Biro, Lajos (22 August 1880 –9 September 1948). Screenplay writer, author and playwright. Born in Hungary, he was a journalist in Budapest before fleeing to Vienna after the 1918 October Revolution. There, he began working as a screenplay writer with filmmaker and fellow Hungarian, Alexander Korda.He also won renown as an author and playwright.

After moving to America in 1924, his play, The Czarina, was bought by American actor, screenwriter, producer and film director,Ernst Lubitsch. In 1932, he migrated to Britain and secured work as screenplay writer for London’s Gainsborough Pictures. In 1932 his close friend Alexander Korda hired him as chief story/ screenplay writer after setting up his brand new film company, London Film Productions.

Among the Korda films on which he worked as storywriter were: Wedding Rehearsal (1932) where Merle Oberon got her first break as female lead, The Private Life of Henry VIII (1933) in which Merle had a very fleeting but poignant role and another Merle starrer Over the Moon (1939). Two outstanding Korda films for which he wrote the script were: The Scarlet Pimpernel (1934) starring Merle Oberon and Hungarian actor Leslie Howard and The Thief of Bagdad (1940), a spectacular fantasy film built around Sabu, Britain’s first child star of Indian origin.

Lajos made a significant contribution in laying the foundation of the prestige of London Film Productions. He died at the age of 68 in London and was buried in North London’s Hampstead Cemetery.

Borradaile, Osmond Hudson (17 July 1898 –23 March 1999). Photographer and cinematographer. Born in Winnipeg, Canada but brought up in America, he was a cameraman with the distinction of being one of the world’s most celebrated location cinematographers. Borradaile had a penchant for going to the farthest corners of the earth to film in natural environments and exotic locations to acquire rare footage for serving as backdrops and stock footage for his films.

Instead of opting for formal education, he built his knowledge base from real experiences in the school of life. His interest in films led him to work in the Jesse 2Lasky Company. In the 1920s, he mastered the craft of photography and film projection and gained wide experience of location photography.

He migrated to Britain in the early 1930s where Alexander Korda spotted him in 1933. It was while working in Korda’s newly established London Film Productions that he found exciting opportunities, especially for outdoor shooting. Some important Korda films where he is credited as camera operator include: The Private Life of Henry VIII (1933) and The Scarlet Pimpernel (1935). Spectacular films in which his love and unique enthusiasm for outdoor shooting found a vent were Korda’s pioneering black and white Elephant Boy (1937) which introduced Sabu to the film world and two technicolor pro-imperial films: The Drum (1938) and The Four Feathers (1939). He was also involved in making Korda’s famous war propaganda film, The Lion has Wings (1939) and his colourful fantasy film, The Thief of Bagdad (1940). He died in Vancouver, Canada.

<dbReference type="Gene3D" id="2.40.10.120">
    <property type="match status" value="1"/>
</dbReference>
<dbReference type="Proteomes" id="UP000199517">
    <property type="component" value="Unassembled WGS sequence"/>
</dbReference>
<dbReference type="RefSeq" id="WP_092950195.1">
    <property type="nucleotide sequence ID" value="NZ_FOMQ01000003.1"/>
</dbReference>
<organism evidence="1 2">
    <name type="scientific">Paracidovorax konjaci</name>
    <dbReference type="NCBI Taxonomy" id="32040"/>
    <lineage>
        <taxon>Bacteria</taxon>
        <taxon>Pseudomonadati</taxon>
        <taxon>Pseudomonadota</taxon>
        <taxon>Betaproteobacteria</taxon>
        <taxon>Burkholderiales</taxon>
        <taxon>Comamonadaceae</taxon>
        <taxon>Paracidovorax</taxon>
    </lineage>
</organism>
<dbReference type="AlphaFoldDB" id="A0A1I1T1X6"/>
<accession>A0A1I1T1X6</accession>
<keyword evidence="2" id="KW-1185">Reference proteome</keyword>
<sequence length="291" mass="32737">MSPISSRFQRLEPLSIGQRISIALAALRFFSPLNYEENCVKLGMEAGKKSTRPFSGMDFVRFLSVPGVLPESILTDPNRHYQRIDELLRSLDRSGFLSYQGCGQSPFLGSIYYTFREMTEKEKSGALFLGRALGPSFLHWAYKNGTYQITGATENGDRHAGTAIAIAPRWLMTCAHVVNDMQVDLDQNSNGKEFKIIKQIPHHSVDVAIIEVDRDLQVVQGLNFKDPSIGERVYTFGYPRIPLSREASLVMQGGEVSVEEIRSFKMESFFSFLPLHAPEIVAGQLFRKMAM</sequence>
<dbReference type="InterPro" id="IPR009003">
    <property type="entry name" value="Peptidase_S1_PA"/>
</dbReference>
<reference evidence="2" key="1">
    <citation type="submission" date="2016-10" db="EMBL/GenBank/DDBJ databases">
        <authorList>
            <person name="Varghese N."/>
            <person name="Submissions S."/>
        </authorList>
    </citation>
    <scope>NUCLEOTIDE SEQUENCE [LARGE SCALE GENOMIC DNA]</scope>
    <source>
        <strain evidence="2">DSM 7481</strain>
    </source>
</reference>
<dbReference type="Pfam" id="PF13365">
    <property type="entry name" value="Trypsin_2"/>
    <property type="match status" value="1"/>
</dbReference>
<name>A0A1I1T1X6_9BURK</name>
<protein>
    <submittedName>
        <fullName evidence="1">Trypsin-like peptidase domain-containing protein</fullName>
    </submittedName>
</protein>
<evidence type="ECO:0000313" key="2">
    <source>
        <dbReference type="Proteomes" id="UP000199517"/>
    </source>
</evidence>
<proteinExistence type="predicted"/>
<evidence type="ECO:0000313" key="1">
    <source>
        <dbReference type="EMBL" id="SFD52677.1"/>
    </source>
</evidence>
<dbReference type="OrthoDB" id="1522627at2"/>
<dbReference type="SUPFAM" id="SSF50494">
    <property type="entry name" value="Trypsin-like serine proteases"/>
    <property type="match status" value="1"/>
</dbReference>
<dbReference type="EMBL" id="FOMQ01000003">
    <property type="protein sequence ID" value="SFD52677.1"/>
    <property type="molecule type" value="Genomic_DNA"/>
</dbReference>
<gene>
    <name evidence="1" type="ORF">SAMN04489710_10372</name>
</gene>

The above findings are part of the research which ensued in the project - A Hidden Heritage: Indo-British Film Collaboration (1930-1951)


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I have no doubt in my mind that Adoor Gopalakrishnan is by far the most accomplished filmmaker of India today. His oeuvre is not large. Ten cinema features covering a span of almost thirty five years. He belongs to a generation of filmmakers who emerged in the wake of the dramatic breakthrough made in Indian cinema, primarily by the films of Satyajit Ray and subsequently by films of Ritwik Ghatak and Mrinal Sen which in many ways liberated Indian cinema from its formulaic straightjacket.

One of the early graduates of the Film and Television Institute of India, Adoor had the good fortune to have the charismatic Ritwik Ghatak as one of his teachers. Soon after his graduation he started the first and perhaps the only filmmakers’ cooperative in India which began promisingly by producing his first cinema feature ‘Swayamvaram’. It was a seminal film in terms of the ideas and themes that would eventually take centre stage in practically all his later work.

Adoor’s films are meditations on the human condition. He has an extraordinary ability to delve into the complexities of human existence; compulsions forced by history and tradition, and by dynamics of social and political change. His narratives appear simple enough but as the stories unfold, nothing is simple anymore. Moral ambiguities, multiple realities spin their web on the protagonists who are driven by forces that are as much released by individual volition as they are by social, environmental or historical factors.

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Like Satyajit Ray in Bengal, Adoor Gopalakrishnan has risen from being the foremost filmmaker in Kerala to being the pre-eminent filmmaker of India, today.